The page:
Agnieszka is a seemingly ordinary young girl. Her best friend is about to be taken by the Dragon, a powerful wizard who routinely takes girls into his tower for ten years before they leave the village for good. Everyone’s prepared for Kasia to go – she’s the pretty one, the talented one, the one who everyone is drawn to. Of course the Dragon is going to choose her.

Right?

Of course, nothing goes to plan. Agnieszka assumed she was safe from being chosen, due to her clumsiness and lack of appeal or talents. But of course, she is chosen. Little does she know that she was destined for this role all along.

The Dragon is feared by most, including Nieshka. But she soon learns that he is not as terrible as she thought. She also learns some valuable skills involving magic that she never knew she was capable of.

Nieshka discovers the importance of magic in protecting her village from the Wood. The Wood is full of corruption, often taking unknowing passers-by and either never releasing them or returning them to their families changed beyond repair. The Wood has been a huge threat for centuries. The Dragon holds it at bay, but nobody ever dreamed of defeating it.

Until Agnieszka came along.

It’s quite a complex plot, and there are a lot of moments where Nieshka makes mistakes. She is driven by emotion, especially when her best friend’s life is at risk. She is a passionate girl and doesn’t always think rationally. I liked her for this – don’t we all let our emotions get the better of us sometimes?

There was a small amount of romance in this book that I felt was rather unnecessary, but it didn’t overtake the plot or anything. I loved how the plot and subplots twisted together, and how many turns they took. It was exciting and intriguing and very clever.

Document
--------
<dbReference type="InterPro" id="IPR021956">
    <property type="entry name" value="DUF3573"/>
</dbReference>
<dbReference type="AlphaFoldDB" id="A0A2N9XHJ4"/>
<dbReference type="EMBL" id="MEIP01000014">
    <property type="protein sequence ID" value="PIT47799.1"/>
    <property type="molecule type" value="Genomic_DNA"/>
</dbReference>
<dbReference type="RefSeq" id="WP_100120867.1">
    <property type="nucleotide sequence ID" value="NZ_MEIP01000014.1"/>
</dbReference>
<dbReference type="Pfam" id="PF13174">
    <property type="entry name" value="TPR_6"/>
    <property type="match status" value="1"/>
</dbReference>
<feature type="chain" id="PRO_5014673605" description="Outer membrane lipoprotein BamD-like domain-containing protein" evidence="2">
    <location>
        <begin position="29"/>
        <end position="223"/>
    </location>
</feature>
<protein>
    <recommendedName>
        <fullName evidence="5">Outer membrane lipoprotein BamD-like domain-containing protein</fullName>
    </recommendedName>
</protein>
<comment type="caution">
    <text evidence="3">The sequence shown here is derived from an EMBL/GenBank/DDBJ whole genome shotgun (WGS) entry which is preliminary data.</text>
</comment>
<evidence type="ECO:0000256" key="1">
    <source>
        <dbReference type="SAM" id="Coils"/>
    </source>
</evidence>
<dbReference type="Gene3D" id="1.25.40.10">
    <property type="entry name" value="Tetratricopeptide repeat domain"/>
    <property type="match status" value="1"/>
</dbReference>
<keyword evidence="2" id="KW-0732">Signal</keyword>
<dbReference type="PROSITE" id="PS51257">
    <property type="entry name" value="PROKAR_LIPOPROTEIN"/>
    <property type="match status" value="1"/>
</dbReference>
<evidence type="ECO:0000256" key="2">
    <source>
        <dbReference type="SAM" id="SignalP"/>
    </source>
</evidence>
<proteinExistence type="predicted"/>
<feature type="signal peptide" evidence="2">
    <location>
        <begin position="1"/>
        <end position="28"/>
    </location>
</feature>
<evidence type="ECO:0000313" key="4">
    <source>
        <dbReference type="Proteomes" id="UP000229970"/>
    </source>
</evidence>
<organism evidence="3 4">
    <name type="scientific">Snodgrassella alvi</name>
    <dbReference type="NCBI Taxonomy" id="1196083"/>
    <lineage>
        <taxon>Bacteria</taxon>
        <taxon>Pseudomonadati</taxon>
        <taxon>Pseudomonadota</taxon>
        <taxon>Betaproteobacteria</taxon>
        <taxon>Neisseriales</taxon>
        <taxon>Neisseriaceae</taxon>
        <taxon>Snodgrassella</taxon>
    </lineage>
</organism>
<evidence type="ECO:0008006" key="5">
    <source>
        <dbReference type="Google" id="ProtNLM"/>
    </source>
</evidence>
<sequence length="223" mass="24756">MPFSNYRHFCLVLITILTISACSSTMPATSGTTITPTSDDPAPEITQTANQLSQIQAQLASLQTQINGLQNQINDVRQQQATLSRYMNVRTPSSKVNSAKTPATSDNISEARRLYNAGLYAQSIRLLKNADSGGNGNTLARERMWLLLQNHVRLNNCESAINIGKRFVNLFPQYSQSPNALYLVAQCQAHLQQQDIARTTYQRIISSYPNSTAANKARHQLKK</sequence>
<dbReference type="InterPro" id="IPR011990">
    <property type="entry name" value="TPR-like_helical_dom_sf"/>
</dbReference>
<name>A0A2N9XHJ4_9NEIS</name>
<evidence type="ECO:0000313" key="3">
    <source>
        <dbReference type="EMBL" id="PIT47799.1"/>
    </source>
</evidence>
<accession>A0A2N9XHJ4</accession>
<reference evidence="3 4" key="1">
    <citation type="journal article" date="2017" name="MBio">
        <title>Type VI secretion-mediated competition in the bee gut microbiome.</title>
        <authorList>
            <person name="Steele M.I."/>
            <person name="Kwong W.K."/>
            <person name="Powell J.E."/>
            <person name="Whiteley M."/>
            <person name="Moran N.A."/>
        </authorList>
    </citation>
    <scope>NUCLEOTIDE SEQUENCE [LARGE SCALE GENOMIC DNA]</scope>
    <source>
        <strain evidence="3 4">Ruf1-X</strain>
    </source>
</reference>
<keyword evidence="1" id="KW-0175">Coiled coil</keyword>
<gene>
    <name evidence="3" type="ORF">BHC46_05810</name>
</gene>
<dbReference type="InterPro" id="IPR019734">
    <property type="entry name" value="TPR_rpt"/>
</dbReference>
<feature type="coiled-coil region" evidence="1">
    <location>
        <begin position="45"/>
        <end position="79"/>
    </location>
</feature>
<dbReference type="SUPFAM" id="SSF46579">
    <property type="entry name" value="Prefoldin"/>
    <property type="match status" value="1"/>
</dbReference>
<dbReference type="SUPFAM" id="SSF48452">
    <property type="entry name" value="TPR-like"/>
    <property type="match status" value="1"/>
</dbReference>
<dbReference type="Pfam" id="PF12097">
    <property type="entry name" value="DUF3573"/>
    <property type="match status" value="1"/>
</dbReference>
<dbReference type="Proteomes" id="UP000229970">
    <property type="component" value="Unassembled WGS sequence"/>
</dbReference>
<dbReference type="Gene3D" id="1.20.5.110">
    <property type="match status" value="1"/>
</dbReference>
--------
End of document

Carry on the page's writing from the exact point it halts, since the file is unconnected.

The ending seemed a little too simple to me, though. Had they never thought to look into the Wood Queen’s origin before?

Overall it was a fantastic book. Timeless. I can see why it’s so popular, and I’m sure it will be for some time. 4 stars.

Book Review: Adamant

I can’t remember how I came across this book but I read it on the mobile Kindle app.

It alternates between two narrative voices: Ada and Kay. At first, their two narratives seem completely disconnected but they soon merge together in one single plot.

In this multiverse, there is a sort of political agreement amongst the dozens of different worlds. Ada helps smuggle runaways from other planets onto Earth, while Kay has only just graduated from the Academy and got himself a job at the Alliance. When Ada and her friends break in to the Alliance to steal some bloodrock – an important ingredient for their magic disguise formula – Kay happens to be on duty. He arrests Ada while the others escape. But there are murders happening within the Alliance, and Kay and Ada both realise that they don’t know their friends as well as they thought.

I wasn’t all that keen on Ada as a character, personally, but Kay was okay. (Haha.) Their “budding romance” was a bit strained, I think, and forced into the story too much. The sort of negative connotations around magic was quite interesting, though.